I first heard about the Epilepsy Research UK SHAPE NETWORK on Facebook and signed up right away. I am excited to be a member as it offers a great opportunity for people living with epilepsy to have a direct impact on the types and quality of research that is carried out.

Research is central to improving the lives of people living with epilepsy now, and for those who will either develop or be born with the condition in the future. I have been involved in research in a number of ways over the past eight years. As someone living with epilepsy, I feel it’s a way of turning a negative into a positive – taking my years of lived knowledge and experience into forward motion. 

I also joined the SHAPE NETWORK Steering Group, along with nine other people affected by epilepsy, to discuss ideas on the development of the SHAPE NETWORK strategy. As a group, we have appropriately ‘shaped’ a set of clear ideas and goals of how Epilepsy Research UK can progress with genuine involvement of people with epilepsy. I am really excited to see this work in action in the coming months.

I hope the network can encourage and engage people to come forward to be involved in a range of research and advocacy opportunities. Patient involvement has the ability to make research relevant, focused and hopefully more successful in its aims. It also has the potential to give people with epilepsy a sense of real purpose, to raise self-esteem and perhaps even help develop additional skills.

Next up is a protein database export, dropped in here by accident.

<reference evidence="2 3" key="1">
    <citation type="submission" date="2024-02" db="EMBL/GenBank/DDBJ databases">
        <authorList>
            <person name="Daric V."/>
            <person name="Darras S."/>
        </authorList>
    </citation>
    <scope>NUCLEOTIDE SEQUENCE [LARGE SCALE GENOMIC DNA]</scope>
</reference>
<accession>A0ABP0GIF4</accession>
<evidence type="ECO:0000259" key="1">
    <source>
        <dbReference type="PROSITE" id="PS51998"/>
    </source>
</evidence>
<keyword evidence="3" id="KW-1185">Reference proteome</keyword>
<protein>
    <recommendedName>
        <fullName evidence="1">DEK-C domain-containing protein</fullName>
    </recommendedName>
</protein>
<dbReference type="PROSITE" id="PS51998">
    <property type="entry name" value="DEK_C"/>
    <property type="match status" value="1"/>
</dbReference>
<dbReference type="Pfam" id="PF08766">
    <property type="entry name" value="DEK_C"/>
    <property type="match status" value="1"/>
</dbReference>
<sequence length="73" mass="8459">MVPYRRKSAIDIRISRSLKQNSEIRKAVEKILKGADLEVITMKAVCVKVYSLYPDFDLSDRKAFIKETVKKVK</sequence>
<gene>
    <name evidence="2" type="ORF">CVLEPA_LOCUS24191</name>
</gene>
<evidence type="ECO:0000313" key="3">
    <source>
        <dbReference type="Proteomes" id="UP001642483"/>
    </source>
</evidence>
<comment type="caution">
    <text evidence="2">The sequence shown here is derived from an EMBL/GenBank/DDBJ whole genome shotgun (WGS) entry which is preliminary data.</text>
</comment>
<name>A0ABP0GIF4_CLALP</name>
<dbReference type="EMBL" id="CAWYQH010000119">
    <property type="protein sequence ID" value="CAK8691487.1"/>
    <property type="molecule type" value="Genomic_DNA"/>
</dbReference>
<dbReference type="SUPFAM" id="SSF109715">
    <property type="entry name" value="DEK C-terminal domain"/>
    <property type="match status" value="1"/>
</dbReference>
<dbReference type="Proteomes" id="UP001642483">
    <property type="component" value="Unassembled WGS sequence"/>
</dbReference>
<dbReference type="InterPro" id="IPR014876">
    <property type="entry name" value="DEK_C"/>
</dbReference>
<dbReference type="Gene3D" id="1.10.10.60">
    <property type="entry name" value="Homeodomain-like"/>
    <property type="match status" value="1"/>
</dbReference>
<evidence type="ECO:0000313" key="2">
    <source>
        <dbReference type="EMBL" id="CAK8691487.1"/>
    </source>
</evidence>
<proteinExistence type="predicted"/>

Living with epilepsy gives you the insight of walking in the epilepsy shoes every day. So, you know where they are tight, where they rub and how you want to cast them off. You also have the first-hand individual experience of medication side effects. Both these things give you the knowledge and coping strategies that can inform and shape research. You’re an expert in your own epilepsy and your voice should be included in shaping research directions and decisions. 

Thank you

Rebecca

Find out more about the SHAPE NETWORK here

Epilepsy interrupts the lives of ordinary, extraordinary people, just like Rebecca. It’s invisible, it’s unpredictable, it’s frightening.

A life free from epilepsy is possible. But only through research.

Thank you for your continued support.